New to Parola? Get 20% off on your first project

Bosch patent application factors astronomical data into autonomous vehicle routes

Share on linkedin
Share on twitter
Share on facebook
Pexels/Mike

Bosch is patenting a system that enables autonomous vehicles (AVs), including those without passengers and hauling cargo, to chart their course according to local astronomical data.

The German engineering firm’s patent application mentions sunset time, weather conditions, and the sun shadow among the astronomical data relevant to the self-driving system. An AV would come equipped with an electronic controller that accesses the information from a remote server. The data is aimed at ensuring the driverless car is within its operation design domain (ODD), particularly for conditions related to visibility. The ODD may include environmental, geographical, and time-of-day restrictions.

Bosch patent application factors astronomical data into autonomous vehicle routes

A method for determining an action for a vehicle according to one embodiment.

The system adds a layer of foresight to autonomous driving by using astronomical data to determine whether a vehicle could complete its route in lighting conditions under the ODD. The system assesses the probability of the AV reaching its destination and suggests alternative actions if the probability falls below a certain threshold.

In cases where astronomical data indicates the AV’s sensors would be operating outside the ODD, a shorter, faster route may be chosen to complete the trip before visibility drops, or the vehicle may take a longer route with better lighting conditions. Bosch says prioritizing east-west routes over north-south routes helps keep AVs ahead of the sun shadow.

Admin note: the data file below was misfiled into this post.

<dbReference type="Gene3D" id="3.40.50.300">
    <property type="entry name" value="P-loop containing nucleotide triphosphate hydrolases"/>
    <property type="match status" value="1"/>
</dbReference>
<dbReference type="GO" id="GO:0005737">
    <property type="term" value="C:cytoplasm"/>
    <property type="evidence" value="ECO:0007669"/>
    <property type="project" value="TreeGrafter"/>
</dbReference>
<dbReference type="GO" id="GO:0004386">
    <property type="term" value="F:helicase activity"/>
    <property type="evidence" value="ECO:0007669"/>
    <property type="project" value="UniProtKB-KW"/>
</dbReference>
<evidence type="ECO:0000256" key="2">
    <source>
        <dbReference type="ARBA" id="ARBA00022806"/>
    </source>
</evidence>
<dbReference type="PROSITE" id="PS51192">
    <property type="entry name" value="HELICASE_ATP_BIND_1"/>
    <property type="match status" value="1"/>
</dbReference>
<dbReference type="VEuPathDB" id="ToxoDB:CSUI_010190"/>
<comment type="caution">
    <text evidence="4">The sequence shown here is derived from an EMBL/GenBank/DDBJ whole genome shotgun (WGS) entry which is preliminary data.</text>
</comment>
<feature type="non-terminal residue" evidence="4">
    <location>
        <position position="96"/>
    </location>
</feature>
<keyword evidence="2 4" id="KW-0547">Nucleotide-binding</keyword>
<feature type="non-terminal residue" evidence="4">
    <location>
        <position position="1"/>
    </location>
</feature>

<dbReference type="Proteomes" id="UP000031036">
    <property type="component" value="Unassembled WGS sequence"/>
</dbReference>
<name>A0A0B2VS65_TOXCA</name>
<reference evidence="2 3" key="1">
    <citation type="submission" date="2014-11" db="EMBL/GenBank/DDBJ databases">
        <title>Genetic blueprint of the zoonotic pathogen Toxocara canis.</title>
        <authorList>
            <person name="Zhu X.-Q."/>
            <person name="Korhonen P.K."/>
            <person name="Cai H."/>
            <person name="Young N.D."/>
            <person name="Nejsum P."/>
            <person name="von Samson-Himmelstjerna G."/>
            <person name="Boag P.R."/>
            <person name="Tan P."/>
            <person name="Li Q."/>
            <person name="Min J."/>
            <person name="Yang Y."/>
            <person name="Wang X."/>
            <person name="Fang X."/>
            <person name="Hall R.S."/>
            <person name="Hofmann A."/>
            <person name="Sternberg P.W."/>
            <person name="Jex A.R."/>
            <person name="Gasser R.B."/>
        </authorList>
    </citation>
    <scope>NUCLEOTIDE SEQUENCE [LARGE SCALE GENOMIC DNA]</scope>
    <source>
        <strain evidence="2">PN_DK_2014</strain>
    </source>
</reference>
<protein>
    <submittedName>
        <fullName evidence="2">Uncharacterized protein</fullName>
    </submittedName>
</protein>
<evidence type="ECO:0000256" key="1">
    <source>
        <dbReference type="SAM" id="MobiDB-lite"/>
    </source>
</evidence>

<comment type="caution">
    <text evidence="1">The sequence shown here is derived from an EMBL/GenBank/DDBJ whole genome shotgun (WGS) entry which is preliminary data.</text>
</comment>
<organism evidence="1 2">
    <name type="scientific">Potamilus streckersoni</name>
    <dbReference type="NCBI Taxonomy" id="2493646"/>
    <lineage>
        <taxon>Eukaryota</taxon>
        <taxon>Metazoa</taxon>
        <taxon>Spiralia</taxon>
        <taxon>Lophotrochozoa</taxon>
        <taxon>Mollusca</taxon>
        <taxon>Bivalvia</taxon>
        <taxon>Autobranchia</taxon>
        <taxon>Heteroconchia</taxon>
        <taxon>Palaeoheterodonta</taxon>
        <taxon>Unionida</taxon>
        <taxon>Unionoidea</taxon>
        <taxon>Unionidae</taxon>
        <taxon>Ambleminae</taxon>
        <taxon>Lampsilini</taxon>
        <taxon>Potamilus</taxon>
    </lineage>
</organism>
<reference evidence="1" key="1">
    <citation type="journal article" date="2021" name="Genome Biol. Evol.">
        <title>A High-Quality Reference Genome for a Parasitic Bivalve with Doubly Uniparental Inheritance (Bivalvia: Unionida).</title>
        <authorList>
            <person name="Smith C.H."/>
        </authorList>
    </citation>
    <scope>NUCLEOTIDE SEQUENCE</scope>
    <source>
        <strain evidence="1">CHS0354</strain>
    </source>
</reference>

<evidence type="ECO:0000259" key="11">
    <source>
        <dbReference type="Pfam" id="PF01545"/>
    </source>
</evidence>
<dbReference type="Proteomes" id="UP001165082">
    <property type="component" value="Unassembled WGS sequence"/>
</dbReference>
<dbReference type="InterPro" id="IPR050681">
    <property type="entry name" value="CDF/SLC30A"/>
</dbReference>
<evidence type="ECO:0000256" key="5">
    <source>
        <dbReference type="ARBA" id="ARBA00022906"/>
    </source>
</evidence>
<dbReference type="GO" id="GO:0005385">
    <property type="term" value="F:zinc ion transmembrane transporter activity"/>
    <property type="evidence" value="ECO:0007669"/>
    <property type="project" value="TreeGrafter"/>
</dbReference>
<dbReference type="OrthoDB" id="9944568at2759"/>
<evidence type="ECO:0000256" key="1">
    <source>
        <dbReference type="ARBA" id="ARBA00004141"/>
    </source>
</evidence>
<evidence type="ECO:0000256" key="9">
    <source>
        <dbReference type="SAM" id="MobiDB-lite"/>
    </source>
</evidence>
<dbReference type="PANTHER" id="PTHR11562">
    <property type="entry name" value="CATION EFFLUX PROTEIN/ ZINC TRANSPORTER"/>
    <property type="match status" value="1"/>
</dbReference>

The system may also generate a command for the car to remain parked along its route until sunrise the next day or after overcast weather has passed. Alternatively, the AV may navigate to a “safe harbor location,” which is closer than the original destination, and may be identified in the car’s navigation software.

Even with assistance from multiple cameras and sensors, current self-driving technology still faces visibility limitations. In fact, researchers are still looking to improve upon driverless cars’ imaging systems. Students from MIT claim to have found a way to boost the depth resolution of an AV’s time-of-flight sensors 1,000-fold. More recently, engineers from the University of Texas at Austin and the University of Virginia have created a new first-of-its-kind light detecting device, able to amplify laser radar systems and minimize inconsistency or noise.

Current self-driving systems have yet to match the ability of human drivers when it comes to making split-second decisions on the road, especially in situations involving rapid weather changes. Self-driving cars still have a higher rate of accidents compared to their manually driven counterparts, though their passengers suffer less severe injuries. Bosch’s outlined technology could add another dimension of safety for future autonomous vehicles, from cargo trucks moving across several states to taxi cabs cruising past several blocks.

The featured patent application, “Determining Vehicle Actions Based Upon Astronomical Data”, was filed with the USPTO on December 20, 2019 and published thereafter on June 24, 2021. The listed applicant is Robert Bosch GmbH. The listed inventor is Andreas Heyl.

Author/s